Costs vary. Certification courses can start with no charge for qualified, grant-funded individuals. Outside grant-funded courses, certification courses currently start at $999, which includes all course ware, exam voucher, instructor, practice testing software, etc., Ortega said. Costs are higher for more advanced certifications or for organizations doing mutiple training sessions with the Cyber Range.

Cybersecurity training involves dealing with a range of threats, Ortega said, including malware, ransomware, denial of service, Trojan viruses, web defacements, data capture, worms and other viruses, all of which can disrupt the operations of businesses, government and other organizations.

For example, a company can be crippled when an employee receives an email apparently from a trusted contact, and opens an attachment.

This happened in Riviera Beach earlier this year when a ransomware attack paralyzed the city’s computer system — and all the offices and services that depend on it — after a city employee opened an email link. The city paid the equivalent of $600,000 in untraceable Bitcoins to restore service.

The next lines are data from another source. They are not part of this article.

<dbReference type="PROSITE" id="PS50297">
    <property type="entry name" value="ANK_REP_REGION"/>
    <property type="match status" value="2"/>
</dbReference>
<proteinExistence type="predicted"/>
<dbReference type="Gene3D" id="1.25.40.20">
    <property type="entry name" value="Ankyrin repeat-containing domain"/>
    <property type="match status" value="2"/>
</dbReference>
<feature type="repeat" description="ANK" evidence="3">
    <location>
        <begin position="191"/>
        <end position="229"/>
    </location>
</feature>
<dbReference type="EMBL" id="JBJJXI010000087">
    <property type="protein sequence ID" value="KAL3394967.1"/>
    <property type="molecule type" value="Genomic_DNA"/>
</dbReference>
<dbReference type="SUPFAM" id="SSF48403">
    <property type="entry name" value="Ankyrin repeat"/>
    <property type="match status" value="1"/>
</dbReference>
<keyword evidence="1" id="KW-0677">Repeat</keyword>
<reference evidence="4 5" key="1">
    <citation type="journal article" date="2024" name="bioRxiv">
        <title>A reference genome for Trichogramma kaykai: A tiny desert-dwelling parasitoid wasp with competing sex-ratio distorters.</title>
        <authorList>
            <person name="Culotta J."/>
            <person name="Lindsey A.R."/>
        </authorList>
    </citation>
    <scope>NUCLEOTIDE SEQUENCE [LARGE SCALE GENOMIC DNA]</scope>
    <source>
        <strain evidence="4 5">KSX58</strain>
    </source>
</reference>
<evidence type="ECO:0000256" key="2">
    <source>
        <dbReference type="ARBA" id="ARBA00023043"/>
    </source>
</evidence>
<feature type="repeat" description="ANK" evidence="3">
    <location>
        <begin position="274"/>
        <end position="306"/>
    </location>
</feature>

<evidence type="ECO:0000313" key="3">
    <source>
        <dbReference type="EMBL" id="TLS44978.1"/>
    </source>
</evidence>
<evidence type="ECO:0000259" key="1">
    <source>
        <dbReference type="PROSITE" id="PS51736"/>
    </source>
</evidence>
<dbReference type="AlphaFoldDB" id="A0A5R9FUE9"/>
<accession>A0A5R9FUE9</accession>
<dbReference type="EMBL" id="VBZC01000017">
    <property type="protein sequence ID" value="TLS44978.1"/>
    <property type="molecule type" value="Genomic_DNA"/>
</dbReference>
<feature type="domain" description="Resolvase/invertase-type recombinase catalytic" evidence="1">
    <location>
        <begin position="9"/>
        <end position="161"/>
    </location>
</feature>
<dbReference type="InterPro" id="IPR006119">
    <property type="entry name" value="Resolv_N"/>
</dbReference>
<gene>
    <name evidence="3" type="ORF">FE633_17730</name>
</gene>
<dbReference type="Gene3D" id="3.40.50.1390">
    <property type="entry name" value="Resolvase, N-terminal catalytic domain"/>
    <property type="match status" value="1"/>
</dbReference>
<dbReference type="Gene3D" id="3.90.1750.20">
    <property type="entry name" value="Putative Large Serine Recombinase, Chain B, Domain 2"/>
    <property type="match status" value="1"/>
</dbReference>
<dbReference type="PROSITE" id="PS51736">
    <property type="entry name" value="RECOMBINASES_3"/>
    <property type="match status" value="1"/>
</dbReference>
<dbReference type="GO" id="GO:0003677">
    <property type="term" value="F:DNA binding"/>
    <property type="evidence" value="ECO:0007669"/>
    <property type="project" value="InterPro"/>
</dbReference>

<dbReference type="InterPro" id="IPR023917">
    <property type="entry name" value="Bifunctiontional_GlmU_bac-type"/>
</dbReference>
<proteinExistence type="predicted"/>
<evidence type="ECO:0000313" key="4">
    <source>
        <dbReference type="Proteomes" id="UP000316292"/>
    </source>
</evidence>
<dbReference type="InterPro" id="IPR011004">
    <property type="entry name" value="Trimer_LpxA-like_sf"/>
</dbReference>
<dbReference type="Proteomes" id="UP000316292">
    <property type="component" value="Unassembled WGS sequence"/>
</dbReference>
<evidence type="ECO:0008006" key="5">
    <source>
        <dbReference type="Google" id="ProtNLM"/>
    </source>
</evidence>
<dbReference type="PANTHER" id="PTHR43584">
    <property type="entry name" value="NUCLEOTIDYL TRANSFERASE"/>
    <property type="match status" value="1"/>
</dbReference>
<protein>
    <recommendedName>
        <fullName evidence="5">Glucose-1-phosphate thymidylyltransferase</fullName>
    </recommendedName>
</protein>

“The creators of complex malware know that organizations have developed systems to foil them, so they come up with new versions,” Ortega said. “It’s a never-ending game. And some companies and organizations never tell you they’ve been hacked.”

Program participants — who may include government and private-sector information technology (IT) professionals as well as MDC engineering students — train by simulation, starting at the Security Operations Center and frequently moving on to the Cyber Range. Some IT professionals and cyber teams from companies and other organizations go directly to the Cyber Range to practice.

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Ambrel Brown, 20, a student at the Cybersecurity Center of the Americas at Miami Dade College - Wolfson Campus in Downtown Miami listens to the instructor during a class on Monday, July 15, 2019. SAM NAVARRO Special to the Miami Herald

At the Cyber Range, participants — who must have experience in information security — work in the same type of environment seen in computer security offices at private companies and government organizations. Often working along with their office security team, they sit at terminals and are subject to a variety of real cyber attacks generated by Cyberbit’s advanced technology. They are rated on how they perform and train to thwart future attacks at their own organizations.